The Inuit homeland we’re entering is today protected as the Torngat Mountains National Park, the only Canadian national park run entirely by Inuit staff. It’s 9,700 square kilometres of true wilderness. There are no roads up here, no settlements, just a land populated by polar bears and caribou, black bears and wolves. Its cold seas thrive with minke whales and orcas, char and humpbacks. For the last few years, annual visitor numbers have averaged around 550.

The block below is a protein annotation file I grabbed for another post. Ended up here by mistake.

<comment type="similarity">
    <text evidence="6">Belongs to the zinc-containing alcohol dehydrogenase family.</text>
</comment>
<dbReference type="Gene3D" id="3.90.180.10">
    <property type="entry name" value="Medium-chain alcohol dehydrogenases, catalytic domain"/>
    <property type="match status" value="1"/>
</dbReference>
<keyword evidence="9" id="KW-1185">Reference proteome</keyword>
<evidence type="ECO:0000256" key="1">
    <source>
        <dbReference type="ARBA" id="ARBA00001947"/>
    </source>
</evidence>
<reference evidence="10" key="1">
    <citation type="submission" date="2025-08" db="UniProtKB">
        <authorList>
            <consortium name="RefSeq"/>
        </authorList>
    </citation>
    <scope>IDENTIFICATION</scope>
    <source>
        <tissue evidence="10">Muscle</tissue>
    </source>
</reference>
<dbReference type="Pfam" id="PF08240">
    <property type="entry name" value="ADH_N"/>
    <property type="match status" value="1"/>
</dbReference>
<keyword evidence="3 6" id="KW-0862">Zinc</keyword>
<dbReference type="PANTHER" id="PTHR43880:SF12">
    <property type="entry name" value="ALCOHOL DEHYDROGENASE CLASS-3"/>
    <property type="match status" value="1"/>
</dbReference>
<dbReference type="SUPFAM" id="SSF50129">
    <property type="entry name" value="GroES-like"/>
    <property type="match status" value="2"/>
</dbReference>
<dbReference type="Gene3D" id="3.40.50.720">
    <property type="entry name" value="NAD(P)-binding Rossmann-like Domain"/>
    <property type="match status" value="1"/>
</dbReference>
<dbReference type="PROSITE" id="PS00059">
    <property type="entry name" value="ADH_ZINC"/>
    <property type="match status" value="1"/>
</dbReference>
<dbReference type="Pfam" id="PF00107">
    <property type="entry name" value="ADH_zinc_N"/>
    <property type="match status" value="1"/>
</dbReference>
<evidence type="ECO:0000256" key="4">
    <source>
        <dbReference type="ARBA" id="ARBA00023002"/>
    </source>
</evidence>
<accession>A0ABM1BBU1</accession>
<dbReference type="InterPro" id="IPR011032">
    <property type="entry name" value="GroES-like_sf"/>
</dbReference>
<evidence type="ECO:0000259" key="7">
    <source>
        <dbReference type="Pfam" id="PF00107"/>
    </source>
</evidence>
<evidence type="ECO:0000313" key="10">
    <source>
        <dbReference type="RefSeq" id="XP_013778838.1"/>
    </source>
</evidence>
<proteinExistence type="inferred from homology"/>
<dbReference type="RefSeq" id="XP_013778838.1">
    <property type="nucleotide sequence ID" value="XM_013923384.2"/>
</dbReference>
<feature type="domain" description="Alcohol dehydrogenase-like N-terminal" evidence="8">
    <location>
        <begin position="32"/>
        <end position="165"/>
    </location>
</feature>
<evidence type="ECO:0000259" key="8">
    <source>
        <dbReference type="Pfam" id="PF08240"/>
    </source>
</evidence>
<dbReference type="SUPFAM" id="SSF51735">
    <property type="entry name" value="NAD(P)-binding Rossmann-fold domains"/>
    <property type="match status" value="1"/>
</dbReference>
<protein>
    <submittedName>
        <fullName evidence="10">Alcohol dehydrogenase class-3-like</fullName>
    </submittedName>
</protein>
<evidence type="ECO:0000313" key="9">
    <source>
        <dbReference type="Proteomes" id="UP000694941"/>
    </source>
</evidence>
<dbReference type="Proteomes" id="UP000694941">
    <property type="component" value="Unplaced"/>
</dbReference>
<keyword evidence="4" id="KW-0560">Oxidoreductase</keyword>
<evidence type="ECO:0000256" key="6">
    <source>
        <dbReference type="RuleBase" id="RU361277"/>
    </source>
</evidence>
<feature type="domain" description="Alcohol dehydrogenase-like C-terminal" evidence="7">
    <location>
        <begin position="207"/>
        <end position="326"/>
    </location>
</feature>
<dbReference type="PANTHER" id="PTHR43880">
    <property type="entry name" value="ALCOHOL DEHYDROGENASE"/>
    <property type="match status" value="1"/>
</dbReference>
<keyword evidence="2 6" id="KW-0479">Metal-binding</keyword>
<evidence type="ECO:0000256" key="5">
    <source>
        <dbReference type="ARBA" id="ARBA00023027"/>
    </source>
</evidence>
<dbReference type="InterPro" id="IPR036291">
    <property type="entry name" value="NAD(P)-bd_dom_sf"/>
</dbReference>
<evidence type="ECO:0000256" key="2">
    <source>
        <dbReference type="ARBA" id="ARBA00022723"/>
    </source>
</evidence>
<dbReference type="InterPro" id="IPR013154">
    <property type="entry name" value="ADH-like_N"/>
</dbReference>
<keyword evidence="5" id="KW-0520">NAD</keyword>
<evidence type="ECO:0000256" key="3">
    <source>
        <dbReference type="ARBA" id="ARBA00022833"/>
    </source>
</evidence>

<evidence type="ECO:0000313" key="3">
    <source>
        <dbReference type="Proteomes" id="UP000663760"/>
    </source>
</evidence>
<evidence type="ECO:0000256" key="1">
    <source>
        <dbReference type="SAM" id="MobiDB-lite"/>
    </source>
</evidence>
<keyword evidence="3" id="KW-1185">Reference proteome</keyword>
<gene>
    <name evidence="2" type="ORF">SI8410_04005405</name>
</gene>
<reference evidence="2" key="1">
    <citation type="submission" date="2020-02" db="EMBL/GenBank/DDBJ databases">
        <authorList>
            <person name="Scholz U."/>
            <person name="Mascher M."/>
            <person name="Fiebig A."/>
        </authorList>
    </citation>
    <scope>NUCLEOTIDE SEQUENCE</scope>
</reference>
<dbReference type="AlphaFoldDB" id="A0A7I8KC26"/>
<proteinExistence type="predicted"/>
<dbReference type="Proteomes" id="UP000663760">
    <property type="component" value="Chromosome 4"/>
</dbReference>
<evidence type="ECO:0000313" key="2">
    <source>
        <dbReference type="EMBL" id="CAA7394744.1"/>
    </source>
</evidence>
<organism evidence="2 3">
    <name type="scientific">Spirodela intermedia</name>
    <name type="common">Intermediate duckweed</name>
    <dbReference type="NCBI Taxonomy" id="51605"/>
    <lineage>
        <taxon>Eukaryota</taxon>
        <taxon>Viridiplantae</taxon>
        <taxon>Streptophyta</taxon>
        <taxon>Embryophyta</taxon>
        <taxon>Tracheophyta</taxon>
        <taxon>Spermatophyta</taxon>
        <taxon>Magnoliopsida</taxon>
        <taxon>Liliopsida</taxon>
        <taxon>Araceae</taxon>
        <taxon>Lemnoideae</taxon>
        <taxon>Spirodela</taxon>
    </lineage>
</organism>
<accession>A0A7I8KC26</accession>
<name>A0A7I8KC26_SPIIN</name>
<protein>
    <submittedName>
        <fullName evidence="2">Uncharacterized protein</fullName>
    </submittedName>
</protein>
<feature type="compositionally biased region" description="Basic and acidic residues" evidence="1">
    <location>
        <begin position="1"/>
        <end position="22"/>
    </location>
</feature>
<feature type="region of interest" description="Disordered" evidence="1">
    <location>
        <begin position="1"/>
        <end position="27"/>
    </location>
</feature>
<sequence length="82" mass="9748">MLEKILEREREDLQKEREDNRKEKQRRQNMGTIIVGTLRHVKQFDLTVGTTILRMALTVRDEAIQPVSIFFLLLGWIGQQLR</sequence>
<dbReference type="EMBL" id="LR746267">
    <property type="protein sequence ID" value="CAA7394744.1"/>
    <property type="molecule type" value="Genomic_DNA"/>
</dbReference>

I hop up by plane. From Ottawa to Halifax, a Dash-8 to Goose Bay and, from here, a short take-off and landing Twin Otter. A small group of us, including scientists and photographers, climb the steps into the plane and we take our seats around the cargo. The pilot leans around the cockpit door. ‘Hey, I’m Leonard, y’all strapped in?’ We nod, and we’re off, towards Nain, the northernmost permanent settlement in the province of Newfoundland and Labrador and home to the Nunatsiavut Government. From there, it would be another hour to an old Cold War airstrip at Saglek – long enough for jets, but now abandoned with the exception of Air Borealis flights and charters. By the time we reach Saglek Bay, the mountains have grown bigger, icebergs begin to appear in the sea, and the trees are disappearing. We are now among the oldest rocks in the world, looking down on four billion years of landscape, a place almost as old as the world itself. A helicopter piloted by Kyle Ingram then takes us a couple of minutes to base camp, and the kettle is on.